Willem Kernkamp @radicalrootbeer

The modern age of information is at hand – smart phones, smart computers, and supposedly smarter and more well informed citizens. But are we really using our limitless technologies to grasp pertinent information? The initial answer is probably a reluctant yes, but looking back on the many cat videos and useless life hacks viewed throughout the day, the answer suddenly becomes a resigned no. Where did we go wrong? How have we come to an age wherein reading the newspaper gives pretentious hipsters the opportunity to turn their nose into the air and scoff at our “unreliable” information? To understand the problem we must step back and view our society from a subjective view.

At the dawn of television, news broadcasts proudly held themselves to a high standard of unbiased production. No one picked sides, the people got their information as straight as it could come, the unbiased, and often hard to swallow, truth. Fast forward to modern day America and suddenly Donald Trump and Hillary Clinton are allegedly at each other’s throats, each with an entire wing of networks and journalists sweeping to support and slander regardless of “journalistic integrity,” a code of morals as dead as Bushido. The real issue is that the news networks have become too large for their own good; how can we expect them to deliver the truth, no matter how unpopular, if they are worried about meeting their monthly quota for ratings? Now instead of focusing on important news such as the United States’s continued denial of the Armenian genocide (Look it up if you want your blood to boil), we get filler stories like what drugs the latest pop icon took at the after party last night.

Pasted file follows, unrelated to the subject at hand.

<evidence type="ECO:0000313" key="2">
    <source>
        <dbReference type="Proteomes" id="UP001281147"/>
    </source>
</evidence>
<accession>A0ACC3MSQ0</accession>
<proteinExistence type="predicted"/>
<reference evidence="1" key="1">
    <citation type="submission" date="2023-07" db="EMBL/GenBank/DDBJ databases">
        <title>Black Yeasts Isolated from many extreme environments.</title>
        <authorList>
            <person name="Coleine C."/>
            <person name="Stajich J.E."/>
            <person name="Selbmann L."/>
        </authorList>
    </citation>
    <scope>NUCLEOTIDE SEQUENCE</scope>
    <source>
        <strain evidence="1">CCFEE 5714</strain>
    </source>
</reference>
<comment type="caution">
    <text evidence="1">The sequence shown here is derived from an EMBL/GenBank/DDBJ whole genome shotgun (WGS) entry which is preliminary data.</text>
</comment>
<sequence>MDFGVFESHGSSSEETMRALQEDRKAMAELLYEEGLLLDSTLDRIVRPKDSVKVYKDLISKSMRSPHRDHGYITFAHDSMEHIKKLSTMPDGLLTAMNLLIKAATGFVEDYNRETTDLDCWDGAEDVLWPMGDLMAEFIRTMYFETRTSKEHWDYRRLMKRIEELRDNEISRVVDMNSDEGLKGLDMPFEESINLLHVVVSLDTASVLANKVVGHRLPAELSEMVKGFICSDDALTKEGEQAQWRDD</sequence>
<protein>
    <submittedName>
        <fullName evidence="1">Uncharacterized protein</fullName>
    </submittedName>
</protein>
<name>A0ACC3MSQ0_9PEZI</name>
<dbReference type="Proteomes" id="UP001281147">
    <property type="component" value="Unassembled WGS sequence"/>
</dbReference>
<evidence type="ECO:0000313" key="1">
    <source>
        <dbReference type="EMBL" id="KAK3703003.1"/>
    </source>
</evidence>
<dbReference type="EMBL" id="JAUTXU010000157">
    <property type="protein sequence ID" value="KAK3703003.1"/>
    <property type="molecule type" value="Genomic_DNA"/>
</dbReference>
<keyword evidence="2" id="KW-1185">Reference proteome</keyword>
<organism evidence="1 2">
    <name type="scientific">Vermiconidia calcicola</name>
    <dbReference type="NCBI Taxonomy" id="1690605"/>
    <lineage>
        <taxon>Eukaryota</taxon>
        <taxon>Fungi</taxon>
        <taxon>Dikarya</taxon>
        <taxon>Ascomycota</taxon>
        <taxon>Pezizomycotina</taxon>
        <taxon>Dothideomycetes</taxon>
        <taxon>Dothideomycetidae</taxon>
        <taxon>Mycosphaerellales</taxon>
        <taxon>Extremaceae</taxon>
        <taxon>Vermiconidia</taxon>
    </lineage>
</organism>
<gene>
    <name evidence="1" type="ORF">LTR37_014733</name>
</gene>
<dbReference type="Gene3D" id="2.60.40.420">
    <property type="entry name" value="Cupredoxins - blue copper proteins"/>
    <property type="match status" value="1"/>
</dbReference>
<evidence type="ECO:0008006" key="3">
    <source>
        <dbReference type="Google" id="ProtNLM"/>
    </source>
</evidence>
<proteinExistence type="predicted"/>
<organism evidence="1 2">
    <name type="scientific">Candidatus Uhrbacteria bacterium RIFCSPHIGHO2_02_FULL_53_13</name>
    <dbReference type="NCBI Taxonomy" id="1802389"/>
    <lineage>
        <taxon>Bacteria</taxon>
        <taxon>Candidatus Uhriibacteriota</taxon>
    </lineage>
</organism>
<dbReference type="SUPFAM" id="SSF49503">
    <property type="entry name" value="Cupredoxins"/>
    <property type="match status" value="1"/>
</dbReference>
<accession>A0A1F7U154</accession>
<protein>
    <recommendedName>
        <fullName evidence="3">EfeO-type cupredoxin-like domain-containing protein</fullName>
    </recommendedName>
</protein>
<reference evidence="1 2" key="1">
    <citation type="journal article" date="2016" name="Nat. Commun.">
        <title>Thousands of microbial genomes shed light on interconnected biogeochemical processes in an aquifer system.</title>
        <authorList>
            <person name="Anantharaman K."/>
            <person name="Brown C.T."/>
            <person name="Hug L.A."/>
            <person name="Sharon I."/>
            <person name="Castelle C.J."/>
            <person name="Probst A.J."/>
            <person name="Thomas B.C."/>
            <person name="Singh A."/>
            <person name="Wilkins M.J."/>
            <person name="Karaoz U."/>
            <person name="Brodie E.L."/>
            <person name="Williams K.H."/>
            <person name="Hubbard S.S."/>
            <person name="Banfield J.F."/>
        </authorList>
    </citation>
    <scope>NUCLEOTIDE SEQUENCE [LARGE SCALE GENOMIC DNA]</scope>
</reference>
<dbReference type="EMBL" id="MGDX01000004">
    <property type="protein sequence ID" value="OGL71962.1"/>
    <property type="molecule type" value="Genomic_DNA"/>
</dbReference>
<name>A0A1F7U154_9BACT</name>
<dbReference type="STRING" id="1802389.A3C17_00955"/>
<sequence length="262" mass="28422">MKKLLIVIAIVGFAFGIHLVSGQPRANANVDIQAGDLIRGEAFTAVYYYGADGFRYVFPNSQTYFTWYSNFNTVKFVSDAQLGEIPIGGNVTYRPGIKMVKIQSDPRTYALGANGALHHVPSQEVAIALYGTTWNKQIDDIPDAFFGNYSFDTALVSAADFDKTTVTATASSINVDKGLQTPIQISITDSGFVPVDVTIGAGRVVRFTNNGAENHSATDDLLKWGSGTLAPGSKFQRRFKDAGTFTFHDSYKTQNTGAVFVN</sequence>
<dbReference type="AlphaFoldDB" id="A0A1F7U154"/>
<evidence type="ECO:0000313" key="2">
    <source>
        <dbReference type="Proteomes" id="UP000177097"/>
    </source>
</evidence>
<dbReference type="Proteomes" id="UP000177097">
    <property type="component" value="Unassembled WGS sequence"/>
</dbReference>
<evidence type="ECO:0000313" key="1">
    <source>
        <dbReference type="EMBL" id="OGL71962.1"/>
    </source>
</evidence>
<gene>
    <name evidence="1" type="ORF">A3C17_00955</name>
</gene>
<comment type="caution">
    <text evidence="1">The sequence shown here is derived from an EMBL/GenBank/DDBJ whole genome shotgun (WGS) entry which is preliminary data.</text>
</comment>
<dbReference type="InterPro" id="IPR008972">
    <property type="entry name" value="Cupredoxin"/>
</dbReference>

This disregard for important information is undoubtedly magnified and seemingly parodied by the presidential election. The news stations have each shamelessly aligned with a candidate, the majority of which are on team Clinton but still invite Donald Trump onto their shows in order to create conflict, drama, and in turn get more viewers to tune in to the absurd circus that has become of our once dignified presidential election.  I am unashamed to say that I very much dislike Mr. Trump and Mrs. Clinton, but the way media is acting towards them is entirely unjustifiable. I am ashamed to be American not because a man such as Donald Trump may become president; in fact, I believe that is one great thing about America: that someone with almost no political background is able to run for president. This is how the founding fathers intended it to be. I am ashamed that the media outlets are too focused on getting high enough ratings that they are putting access to important, current, unbiased information on the back burner in order to do so, and the American people are suffering because of it. I hope there will come a time in the future when the facts are checked and the opinions are unbiased but until then I, for one, will not be tuning in.